User currently offlineBond007 From United States of America, joined Mar 2005, 5343 posts, RR: 8
Reply 6, posted (6 years 11 months 2 weeks 3 days 19 hours ago) and read 3159 times:

Quoting Irish251 (Reply 3):
so there is some connection between the code and the airport name.

I meant between the IATA code and the ICAO code.

All Canadian and US IATA codes, can be converted into ICAO codes just by adding C or K respectively.

Most European and other countries have the IATA and ICAO codes being completely different.

....exceptions exist of course.

Due to the sheer number of US airports, the smaller ones (that would never need an ICAO code), are often assigned numbers and letters (e.g. 07FA, MO06), presumably so as not to clash with existing IATA codes (of which there are not enough letters to go around).

...and YUM is Yuma, in the US .... Wink


Jimbo



I'd rather be on the ground wishing I was in the air, than in the air wishing I was on the ground!
User currently offlineANother From , joined Dec 1969, posts, RR:
Reply 7, posted (6 years 11 months 2 weeks 3 days 12 hours ago) and read 2983 times:

Quoting Reality (Reply 5):

There are also several other a.net threads on this topic available at search, though no one seems to have the absolutely definitive answer.

Canadian codes were originally two letters - and these two letters were broadcast in morse code to serve as navigation aids. So if you had:

dot dot dot dash (V) dot dash dot (R) - you had Vancouver. Later it was easier just to add a Y ending up with what we have today.

Well, what about Montreal and Toronto, which originally had codes of YZ and UL? Well the answer is in the Morse ...

Consider TO which would be ................ dash (T) dash dash dash (0),
MQ which would be ..............................dash dash (M) dash dash dot dash (Q)

Probably not a problem for an experienced operator, but these were pilots sitting in often noisy cockpits - these codes would have been just too confusing. Once the Morse requirement ended Metro codes (i.e. the CITY code, not the AIRPORT code) were created for Toronto (YTO) and Montreal (YMQ)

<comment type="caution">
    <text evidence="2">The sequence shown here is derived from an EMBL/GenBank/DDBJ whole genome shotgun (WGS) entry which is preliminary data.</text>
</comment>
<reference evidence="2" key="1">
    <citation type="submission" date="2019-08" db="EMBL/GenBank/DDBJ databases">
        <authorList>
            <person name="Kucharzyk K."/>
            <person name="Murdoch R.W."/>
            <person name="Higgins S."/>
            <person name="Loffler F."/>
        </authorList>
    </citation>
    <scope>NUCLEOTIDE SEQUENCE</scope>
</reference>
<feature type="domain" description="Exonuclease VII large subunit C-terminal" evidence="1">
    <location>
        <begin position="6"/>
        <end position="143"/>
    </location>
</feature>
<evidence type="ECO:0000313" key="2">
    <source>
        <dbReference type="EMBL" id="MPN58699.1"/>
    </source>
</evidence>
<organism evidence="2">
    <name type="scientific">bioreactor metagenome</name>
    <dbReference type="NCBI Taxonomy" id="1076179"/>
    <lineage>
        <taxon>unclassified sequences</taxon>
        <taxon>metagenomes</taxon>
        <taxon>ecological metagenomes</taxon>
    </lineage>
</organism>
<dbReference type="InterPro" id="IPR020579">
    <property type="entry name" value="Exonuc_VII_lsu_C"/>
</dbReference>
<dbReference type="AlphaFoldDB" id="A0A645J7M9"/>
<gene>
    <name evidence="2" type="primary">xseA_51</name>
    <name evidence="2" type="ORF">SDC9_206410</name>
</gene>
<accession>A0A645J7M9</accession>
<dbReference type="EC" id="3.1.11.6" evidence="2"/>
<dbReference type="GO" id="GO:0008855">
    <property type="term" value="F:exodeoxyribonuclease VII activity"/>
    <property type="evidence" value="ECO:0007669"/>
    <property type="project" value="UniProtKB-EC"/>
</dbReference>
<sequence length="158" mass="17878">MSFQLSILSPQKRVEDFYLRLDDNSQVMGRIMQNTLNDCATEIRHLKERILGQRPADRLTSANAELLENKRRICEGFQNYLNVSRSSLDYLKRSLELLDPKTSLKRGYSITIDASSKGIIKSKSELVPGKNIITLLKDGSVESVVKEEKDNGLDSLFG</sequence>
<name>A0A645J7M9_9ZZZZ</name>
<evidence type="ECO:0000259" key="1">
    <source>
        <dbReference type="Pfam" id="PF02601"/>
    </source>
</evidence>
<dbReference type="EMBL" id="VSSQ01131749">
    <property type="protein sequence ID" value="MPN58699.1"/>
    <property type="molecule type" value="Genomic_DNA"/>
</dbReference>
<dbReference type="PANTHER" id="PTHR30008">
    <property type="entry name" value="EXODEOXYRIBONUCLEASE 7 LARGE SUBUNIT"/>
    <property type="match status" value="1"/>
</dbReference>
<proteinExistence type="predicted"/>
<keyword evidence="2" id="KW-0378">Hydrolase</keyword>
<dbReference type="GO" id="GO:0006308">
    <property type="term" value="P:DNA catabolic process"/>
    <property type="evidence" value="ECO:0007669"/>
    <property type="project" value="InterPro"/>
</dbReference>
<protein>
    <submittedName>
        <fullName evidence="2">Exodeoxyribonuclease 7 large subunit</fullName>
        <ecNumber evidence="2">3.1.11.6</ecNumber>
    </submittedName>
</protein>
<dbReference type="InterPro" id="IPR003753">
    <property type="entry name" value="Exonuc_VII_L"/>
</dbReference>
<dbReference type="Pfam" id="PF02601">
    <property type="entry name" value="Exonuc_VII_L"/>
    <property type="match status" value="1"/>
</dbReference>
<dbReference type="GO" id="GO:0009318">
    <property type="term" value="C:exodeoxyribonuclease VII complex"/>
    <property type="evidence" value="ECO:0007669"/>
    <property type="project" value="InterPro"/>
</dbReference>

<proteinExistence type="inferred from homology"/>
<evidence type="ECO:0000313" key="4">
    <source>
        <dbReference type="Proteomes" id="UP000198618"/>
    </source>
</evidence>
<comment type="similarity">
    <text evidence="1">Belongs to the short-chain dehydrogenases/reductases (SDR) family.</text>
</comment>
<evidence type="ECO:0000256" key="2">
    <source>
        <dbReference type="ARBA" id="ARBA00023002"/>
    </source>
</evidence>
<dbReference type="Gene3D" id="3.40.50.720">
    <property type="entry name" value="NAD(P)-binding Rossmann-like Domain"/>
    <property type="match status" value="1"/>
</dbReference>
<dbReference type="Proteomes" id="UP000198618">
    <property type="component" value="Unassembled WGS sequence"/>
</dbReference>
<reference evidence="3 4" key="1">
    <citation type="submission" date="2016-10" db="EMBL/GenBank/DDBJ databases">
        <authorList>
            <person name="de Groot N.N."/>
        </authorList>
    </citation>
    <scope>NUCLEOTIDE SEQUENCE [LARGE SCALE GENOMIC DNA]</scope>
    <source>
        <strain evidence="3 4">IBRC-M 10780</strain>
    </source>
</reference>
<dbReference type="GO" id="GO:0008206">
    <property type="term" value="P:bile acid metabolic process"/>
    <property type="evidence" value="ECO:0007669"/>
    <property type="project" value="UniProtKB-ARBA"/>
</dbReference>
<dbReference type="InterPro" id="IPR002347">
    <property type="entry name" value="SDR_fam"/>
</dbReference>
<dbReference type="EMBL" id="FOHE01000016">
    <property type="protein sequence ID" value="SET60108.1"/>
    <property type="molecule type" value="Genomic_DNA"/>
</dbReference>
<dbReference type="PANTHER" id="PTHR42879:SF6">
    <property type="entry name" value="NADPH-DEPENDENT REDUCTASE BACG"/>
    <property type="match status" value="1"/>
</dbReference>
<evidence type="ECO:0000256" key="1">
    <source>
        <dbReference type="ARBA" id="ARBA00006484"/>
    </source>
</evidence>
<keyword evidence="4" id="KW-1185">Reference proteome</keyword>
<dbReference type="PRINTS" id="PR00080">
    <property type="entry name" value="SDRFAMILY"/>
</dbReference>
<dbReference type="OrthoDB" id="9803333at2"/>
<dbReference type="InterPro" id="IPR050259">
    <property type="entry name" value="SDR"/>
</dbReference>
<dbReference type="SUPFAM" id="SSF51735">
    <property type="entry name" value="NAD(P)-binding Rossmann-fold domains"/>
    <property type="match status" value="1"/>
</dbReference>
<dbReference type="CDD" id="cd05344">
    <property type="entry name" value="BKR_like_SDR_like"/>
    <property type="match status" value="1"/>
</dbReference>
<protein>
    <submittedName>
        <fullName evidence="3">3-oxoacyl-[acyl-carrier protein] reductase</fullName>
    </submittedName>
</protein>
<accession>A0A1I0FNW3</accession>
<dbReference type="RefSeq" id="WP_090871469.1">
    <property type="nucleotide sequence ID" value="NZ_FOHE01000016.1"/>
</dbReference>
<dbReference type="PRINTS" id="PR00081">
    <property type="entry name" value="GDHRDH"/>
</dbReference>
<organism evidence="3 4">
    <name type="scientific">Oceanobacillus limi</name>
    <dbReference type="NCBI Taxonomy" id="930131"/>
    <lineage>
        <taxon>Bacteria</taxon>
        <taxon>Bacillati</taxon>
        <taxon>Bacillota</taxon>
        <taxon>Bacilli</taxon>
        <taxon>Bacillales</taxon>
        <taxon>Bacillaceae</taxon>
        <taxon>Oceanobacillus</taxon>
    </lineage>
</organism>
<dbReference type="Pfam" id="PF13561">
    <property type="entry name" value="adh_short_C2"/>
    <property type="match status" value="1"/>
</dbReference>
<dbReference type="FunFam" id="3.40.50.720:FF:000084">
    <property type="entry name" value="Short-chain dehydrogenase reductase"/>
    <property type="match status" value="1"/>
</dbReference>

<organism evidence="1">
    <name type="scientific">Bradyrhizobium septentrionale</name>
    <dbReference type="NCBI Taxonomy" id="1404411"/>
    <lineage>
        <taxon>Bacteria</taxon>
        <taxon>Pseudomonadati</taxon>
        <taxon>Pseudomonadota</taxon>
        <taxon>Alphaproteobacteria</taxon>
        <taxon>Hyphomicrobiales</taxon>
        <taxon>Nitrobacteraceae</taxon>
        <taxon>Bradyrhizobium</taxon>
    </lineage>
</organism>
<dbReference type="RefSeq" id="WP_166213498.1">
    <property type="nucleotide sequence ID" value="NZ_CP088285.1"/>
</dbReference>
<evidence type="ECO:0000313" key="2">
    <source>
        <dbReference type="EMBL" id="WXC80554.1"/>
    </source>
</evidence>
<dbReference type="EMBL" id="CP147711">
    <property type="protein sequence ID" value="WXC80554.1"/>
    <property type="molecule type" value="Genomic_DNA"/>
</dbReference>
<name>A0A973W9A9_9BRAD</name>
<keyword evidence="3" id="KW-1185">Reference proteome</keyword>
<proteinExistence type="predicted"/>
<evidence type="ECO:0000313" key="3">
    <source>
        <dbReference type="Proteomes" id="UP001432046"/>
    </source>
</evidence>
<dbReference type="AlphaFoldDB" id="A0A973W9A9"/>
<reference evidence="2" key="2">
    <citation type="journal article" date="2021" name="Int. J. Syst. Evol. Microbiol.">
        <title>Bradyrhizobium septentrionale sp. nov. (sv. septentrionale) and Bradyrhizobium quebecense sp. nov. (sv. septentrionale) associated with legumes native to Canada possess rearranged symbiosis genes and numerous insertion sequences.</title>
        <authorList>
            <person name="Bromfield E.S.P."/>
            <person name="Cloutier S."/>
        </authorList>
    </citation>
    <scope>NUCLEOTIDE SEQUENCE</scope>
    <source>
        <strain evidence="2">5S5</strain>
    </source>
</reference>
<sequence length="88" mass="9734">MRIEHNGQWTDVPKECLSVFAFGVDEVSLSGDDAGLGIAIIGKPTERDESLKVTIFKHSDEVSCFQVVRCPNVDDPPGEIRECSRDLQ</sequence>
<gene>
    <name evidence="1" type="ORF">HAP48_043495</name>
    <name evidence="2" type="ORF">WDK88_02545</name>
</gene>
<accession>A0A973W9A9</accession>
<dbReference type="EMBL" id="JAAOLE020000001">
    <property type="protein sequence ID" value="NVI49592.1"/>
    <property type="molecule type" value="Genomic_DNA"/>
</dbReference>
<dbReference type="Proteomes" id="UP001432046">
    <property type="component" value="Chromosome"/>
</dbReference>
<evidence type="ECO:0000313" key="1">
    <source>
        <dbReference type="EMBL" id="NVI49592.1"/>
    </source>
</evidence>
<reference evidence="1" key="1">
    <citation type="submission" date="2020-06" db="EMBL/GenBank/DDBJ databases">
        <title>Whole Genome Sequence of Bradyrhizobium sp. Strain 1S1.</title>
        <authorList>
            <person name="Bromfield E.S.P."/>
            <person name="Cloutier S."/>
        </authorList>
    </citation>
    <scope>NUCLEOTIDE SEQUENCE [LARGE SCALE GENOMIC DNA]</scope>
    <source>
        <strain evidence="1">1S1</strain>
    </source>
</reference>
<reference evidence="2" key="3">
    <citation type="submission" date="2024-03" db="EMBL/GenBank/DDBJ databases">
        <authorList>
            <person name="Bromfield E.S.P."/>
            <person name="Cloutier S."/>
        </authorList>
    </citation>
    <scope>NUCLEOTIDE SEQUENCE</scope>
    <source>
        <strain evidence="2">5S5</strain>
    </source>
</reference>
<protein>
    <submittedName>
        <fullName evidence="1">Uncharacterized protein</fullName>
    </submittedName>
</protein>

User currently offlineScooter01 From Norway, joined Nov 2006, 1186 posts, RR: 8
Reply 8, posted (6 years 11 months 2 weeks 3 days 12 hours ago) and read 2963 times:
Support Airliners.net - become a First Class Member!

Quoting Reality (Reply 5):
YTX: Toronto (Island)

You must mean YTZ. CYTZ is Toronto Island, YTX is the IATA code for Telegraph Creek, also known as CBM5
in British Columbia.

Toronto is served by 4 aiports:
CYYZ -Pearson Intl (Malton)
CYTZ -Toronto Island
CYZD -Downsview
CYKZ -Buttonville


To make things even more confusing, in some cases the IATA code tries to identify the city served by the airport.

In the case of Oslo, Norway, the IATA code is today OSL although the airport's name is Gardermoen, -ENGM- and it was also called GEN when it was the second airport to serve Oslo. The previous airport's name was Fornebu, -ENFB-, (now a giant real estate development area). Fornebu had the IATA code FBU earlier (I still have some luggage-tags from that era) before it became OSL. When they closed old Fornebu and moved all the operations to Gardermoen they also took the IATA code OSL with them on the move.


Scooter   

[Edited 2007-05-08 09:19:55]


"We all have a girl and her name is nostalgia" - Hemingway
User currently offlineANCFlyer From , joined Dec 1969, posts, RR:
Reply 9, posted (6 years 11 months 2 weeks 3 days 11 hours ago) and read 2945 times:

Quoting MarkChief (Thread starter):
Sorry if this has been already discussed in another post

Several times in fact. The search engine can be your friend.

RE: Canadian Airport Codes (by Timeair Aug 19 2006 in Civil Aviation)

RE: Airline's Letter Codes/City Codes (by Avion660 Jan 23 2007 in Civil Aviation)

Airport Codes (by AIRBUSRIDER Nov 14 2006 in Civil Aviation)

RE: Airport Codes, Where Did They Come From? (by FlyDeltaJets87 Aug 22 2006 in Civil Aviation)


Top Of Page
Forum Index

This topic is archived and can not be replied to any more.

Printer friendly format

Similar topics:More similar topics...
Concorde Airports In Canada posted Thu Aug 2 2001 00:45:40 by Quebecair727
52 Airports In Canada? posted Tue Jun 27 2000 23:12:49 by Texairport
Smaller Airports In Canada That Could Become Big posted Wed Mar 29 2000 02:45:54 by Airliners rule
Shortest (Paved) Runways In Canada posted Tue Apr 17 2007 07:46:48 by WestJetYQQ
12 Airports Closed In Russia posted Mon Mar 19 2007 12:15:57 by BHXDTW
B720 Operating In Canada posted Tue Feb 6 2007 23:32:52 by CV580Freak
#1 Airport For Customer Satisfaction In Canada posted Sun Feb 4 2007 05:33:45 by Flyboyseven
How Many 737-200s Left In Canada? posted Tue Jan 23 2007 02:01:05 by WestJetYQQ
Transit Regulations In Canada posted Wed Jan 3 2007 16:06:09 by RicardoFG
Three New Airports Open In Turkey posted Tue Sep 12 2006 02:11:11 by ThereAndBack